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Bisphenol A Regulates Sodium Ramp Currents in Mouse Dorsal Root Ganglion Neurons and Increases Nociception

Abstract

17β-Estradiol mediates the sensitivity to pain and is involved in sex differences in nociception. The widespread environmental disrupting chemical bisphenol A (BPA) has estrogenic activity, but its implications in pain are mostly unknown. Here we show that treatment of male mice with BPA (50 µg/kg/day) during 8 days, decreases the latency to pain behavior in response to heat, suggesting increased pain sensitivity. We demonstrate that incubation of dissociated dorsal root ganglia (DRG) nociceptors with 1 nM BPA increases the frequency of action potential firing. SCN9A encodes the voltage-gated sodium channel Nav1.7, which is present in DRG nociceptors and is essential in pain signaling. Nav1.7 and other voltage-gated sodium channels in mouse DRG are considered threshold channels because they produce ramp currents, amplifying small depolarizations and enhancing electrical activity. BPA increased Nav-mediated ramp currents elicited with slow depolarizations. Experiments using pharmacological tools as well as DRG from ERβ−/− mice indicate that this BPA effect involves ERα and phosphoinositide 3-kinase. The mRNA expression and biophysical properties other than ramp currents of Nav channels, were unchanged by BPA. Our data suggest that BPA at environmentally relevant doses affects the ability to detect noxious stimuli and therefore should be considered when studying the etiology of pain conditions.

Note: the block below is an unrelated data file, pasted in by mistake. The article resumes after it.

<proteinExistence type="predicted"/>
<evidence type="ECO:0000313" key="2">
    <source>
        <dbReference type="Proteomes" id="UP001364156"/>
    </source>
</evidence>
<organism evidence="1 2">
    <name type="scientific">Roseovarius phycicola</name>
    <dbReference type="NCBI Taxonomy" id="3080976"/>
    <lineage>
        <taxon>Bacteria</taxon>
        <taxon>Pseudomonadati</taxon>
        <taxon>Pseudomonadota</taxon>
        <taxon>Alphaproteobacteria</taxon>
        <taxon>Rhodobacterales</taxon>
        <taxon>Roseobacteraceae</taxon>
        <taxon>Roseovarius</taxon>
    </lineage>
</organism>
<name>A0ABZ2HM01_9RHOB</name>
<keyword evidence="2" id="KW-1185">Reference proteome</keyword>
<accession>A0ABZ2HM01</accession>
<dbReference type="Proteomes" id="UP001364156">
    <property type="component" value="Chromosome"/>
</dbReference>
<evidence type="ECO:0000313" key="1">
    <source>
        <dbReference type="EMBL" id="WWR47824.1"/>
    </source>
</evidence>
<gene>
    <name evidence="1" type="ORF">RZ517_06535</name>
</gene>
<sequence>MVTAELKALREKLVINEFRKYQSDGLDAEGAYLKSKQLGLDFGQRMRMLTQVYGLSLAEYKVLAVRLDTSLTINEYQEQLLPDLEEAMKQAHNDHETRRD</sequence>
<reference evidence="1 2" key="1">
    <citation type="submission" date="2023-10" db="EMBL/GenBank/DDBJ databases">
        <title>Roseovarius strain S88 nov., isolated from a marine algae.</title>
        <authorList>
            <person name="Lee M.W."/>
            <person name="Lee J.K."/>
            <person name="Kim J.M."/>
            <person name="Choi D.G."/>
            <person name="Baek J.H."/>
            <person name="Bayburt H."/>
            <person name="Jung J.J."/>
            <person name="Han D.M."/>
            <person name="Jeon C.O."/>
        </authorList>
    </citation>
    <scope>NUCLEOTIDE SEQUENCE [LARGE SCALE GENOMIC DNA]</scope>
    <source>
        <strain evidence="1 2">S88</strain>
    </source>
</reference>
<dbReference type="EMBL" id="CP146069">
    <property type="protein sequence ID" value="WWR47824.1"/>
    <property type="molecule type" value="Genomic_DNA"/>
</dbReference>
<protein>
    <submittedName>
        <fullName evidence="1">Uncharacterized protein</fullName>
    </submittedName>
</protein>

Introduction

Bisphenol A (BPA) is an endocrine-disrupting chemical that acts as a xenoestrogen, among other mechanisms of action1. BPA is produced in large quantities in the manufacture of polycarbonate plastics and epoxy resins and it is released from common household materials, including polycarbonate plastics, the lining of food cans and thermal paper, which may explain why 93% of the U.S. population presented measurable amounts of BPA in their urine2. BPA exposure has been associated with several hormone-related diseases, including obesity and diabetes, female and male reproductive alterations, hormone-sensitive cancers, thyroid hormone level disruption and important alterations of the nervous system3.